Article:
With a little comedy timing, an interview popped up in my Twitter timeline with Dr Jacques Le Houezec who is specifically asked about ‘addiction’ and it is quite enlightening.


Don’t forget, Dr Jacques Le Houezec is a Neurologist and is the Honorary Lecturer in the UK Centre for Tobacco Control Studies, University of Nottingham, and a founder member of The Society for Research on Nicotine and Tobacco.  So he knows his stuff. Vapers should also be aware of Bernd Mayer who is also an expert on nicotine.

Both seem to agree that when in traditional cigarettes there are other ingredients that, when combined with nicotine increase addiction, but also when nicotine is on its own, is not as addictive as is generally believed.

So far, the advocacy officer isn’t doing much to prove the point.

Whilst other NRTs are designed to wean a smoker off nicotine altogether in a controlled manner, there is no evidence to suggest the same for e-cigarettes.

Of course they would continue to push NRT, they wouldn’t want to disappoint their sponsors now would they?

Without regulation, no medical or pharmaceutical advice is being given alongside the purchase

You’ve pointed out the issue with e-cigarettes – in Ireland they are only covered by consumer regulations in the same way as clothing and toys are, not as a nicotine-containing device. The survey shows the vast majority of smokers who take up e-cigarettes are doing so to cut down or quit smoking. That’s great if they can do that, but don’t smokers deserve to use a device that is safe and effective? The only way this can be done is through regulations.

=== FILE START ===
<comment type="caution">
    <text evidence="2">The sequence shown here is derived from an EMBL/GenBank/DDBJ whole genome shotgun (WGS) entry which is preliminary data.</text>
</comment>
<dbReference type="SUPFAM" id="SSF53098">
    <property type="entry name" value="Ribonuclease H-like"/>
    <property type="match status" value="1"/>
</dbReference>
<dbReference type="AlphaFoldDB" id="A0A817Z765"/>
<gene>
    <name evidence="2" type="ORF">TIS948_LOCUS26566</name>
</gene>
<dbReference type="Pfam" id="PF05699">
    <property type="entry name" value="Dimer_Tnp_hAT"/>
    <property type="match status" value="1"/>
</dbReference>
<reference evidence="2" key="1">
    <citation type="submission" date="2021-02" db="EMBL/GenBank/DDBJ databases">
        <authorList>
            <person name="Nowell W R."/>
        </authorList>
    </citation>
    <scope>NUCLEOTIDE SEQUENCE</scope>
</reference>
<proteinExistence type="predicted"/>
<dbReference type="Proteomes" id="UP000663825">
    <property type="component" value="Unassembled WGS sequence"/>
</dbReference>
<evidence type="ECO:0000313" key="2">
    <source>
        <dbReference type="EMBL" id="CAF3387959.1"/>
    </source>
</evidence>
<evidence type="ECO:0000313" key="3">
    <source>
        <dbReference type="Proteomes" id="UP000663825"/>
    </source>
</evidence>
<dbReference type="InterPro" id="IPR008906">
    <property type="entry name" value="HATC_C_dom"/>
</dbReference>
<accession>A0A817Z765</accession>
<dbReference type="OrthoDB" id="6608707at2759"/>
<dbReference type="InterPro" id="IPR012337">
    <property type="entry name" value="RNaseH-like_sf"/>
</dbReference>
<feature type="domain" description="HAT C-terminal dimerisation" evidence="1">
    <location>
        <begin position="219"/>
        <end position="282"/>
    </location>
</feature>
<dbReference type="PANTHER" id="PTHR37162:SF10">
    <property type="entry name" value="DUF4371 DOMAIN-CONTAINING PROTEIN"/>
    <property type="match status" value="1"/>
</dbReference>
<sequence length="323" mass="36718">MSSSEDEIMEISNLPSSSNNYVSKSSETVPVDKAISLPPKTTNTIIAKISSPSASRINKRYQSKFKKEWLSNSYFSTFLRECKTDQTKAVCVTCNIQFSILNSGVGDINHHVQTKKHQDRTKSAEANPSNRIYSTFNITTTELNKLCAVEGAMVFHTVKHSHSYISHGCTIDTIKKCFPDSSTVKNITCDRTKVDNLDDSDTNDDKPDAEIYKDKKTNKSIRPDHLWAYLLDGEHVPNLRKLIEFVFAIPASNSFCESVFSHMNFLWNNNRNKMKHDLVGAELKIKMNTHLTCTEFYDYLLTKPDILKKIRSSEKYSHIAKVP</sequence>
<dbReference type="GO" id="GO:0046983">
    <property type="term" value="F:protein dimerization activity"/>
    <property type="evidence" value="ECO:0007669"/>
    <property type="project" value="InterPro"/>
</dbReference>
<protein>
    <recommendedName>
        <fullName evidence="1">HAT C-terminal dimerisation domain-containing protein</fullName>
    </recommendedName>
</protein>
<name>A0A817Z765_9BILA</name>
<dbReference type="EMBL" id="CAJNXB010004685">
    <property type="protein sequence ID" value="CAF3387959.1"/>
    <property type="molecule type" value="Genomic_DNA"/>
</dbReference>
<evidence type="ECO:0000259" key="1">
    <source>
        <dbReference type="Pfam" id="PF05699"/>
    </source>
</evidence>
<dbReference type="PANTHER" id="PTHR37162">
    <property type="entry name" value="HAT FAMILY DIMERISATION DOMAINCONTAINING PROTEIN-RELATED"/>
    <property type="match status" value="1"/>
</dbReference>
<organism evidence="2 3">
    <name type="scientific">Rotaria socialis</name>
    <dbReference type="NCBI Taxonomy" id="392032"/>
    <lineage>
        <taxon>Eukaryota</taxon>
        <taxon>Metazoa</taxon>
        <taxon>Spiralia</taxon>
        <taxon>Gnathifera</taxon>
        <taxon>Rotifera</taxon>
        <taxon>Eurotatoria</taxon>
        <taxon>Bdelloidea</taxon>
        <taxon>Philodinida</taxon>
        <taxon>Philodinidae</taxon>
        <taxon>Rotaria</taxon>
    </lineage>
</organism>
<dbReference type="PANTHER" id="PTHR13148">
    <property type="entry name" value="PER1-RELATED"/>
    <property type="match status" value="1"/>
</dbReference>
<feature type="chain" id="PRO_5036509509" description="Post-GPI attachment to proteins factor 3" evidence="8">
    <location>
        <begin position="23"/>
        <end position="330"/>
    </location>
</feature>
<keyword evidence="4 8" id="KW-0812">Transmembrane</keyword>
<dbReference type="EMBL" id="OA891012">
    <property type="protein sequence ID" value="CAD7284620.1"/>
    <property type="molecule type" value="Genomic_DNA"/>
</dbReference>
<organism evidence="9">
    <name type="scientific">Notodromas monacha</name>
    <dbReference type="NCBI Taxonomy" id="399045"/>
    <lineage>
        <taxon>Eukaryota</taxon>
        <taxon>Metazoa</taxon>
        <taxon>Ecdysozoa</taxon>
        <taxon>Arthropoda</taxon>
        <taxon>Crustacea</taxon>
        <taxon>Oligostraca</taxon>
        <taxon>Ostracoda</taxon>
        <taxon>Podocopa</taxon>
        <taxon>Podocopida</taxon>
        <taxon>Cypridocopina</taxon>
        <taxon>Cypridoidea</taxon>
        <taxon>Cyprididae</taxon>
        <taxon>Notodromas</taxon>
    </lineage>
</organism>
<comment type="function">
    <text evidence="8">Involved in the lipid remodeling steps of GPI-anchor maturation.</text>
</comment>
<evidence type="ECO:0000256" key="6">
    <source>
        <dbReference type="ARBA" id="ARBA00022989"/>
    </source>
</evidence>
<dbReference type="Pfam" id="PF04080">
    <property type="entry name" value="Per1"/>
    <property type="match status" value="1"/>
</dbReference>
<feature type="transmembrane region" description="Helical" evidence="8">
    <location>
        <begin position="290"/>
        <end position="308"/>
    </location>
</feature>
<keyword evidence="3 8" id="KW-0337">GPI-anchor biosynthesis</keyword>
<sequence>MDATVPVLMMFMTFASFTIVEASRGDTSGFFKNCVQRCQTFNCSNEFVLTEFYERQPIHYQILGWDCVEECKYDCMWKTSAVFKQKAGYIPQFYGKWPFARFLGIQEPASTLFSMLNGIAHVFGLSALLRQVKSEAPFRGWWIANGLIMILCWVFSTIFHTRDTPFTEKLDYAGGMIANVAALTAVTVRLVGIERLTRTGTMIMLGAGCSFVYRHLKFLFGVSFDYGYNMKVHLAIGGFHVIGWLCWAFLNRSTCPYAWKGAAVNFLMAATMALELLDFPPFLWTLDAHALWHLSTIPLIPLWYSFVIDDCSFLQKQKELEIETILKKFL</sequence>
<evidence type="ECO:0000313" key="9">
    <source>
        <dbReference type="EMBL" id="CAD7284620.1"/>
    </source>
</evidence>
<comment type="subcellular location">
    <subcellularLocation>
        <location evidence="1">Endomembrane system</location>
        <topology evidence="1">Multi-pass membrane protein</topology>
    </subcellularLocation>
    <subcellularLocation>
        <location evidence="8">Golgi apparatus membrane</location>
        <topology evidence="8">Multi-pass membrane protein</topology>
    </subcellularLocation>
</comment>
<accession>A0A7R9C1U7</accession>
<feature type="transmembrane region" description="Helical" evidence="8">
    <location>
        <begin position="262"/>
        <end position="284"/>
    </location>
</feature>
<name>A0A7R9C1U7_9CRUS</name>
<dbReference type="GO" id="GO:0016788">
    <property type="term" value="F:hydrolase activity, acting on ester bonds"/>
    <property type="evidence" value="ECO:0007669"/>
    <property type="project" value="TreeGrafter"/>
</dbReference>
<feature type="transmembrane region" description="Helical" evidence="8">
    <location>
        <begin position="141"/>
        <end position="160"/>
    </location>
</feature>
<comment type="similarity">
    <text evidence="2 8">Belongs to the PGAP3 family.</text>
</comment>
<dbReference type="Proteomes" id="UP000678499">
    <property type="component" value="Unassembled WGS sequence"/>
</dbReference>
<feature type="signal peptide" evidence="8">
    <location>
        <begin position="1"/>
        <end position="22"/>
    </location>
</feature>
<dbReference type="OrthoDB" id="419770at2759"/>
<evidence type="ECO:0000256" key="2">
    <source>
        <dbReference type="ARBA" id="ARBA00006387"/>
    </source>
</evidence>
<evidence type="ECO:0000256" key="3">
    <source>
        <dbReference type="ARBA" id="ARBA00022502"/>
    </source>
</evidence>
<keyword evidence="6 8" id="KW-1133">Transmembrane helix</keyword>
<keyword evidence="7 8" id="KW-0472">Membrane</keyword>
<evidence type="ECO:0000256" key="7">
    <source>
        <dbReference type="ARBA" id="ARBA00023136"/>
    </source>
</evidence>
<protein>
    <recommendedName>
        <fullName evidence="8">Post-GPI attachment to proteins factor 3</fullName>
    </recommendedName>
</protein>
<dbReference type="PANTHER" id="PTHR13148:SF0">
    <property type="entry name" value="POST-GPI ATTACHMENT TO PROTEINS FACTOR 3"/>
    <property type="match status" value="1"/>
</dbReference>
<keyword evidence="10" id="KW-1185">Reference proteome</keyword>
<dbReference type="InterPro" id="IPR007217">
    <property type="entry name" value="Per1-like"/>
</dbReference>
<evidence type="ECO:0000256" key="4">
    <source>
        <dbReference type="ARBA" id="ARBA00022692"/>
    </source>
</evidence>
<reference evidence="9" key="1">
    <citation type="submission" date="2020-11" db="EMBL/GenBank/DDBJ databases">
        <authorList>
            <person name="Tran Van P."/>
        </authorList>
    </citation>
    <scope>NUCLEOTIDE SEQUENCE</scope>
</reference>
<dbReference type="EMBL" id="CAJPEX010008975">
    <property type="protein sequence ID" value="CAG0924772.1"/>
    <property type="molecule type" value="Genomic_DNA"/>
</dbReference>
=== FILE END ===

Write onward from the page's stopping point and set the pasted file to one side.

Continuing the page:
This was in direct response to a throw away comment, but it does clearly show that (at least in Ireland) they want vaping regulated as medicines and not the consumer driven product that they are.  Of course, anyone who uses a vaporiser deserves to know that it is safe, most of this is electrical safety and would quite easily be covered under IEEE regulations.

Despite the ‘intended market’ there’s increasing evidence that teenagers are beginning to try e-cigarettes and this survey was not going to ignore them. The survey found that 2% of e-cigarette users first tried them aged 15 or younger.

I am a little impressed at the attempted word play here, the advocacy officer states “beginning to try”. Not regular use, but try. There is a whole world of difference between try and regular use.

“This survey clearly shows that right now e-cigarettes are not a quitting aid as some people are led to believe,” says Kathleen O’Meara

The quote from Kathleen is self-explanatory. The result from our research is that 64% of current users and 66% of those who have ever used e-cigarettes smoke tobacco simultaneously. You cite a poll of 10,000 teenagers asked whether they felt addicted to e-cigarettes. I’m a little unsure why you cite this in your argument. The point that we make is that there are better, more proven ways of quitting than e-cigarettes.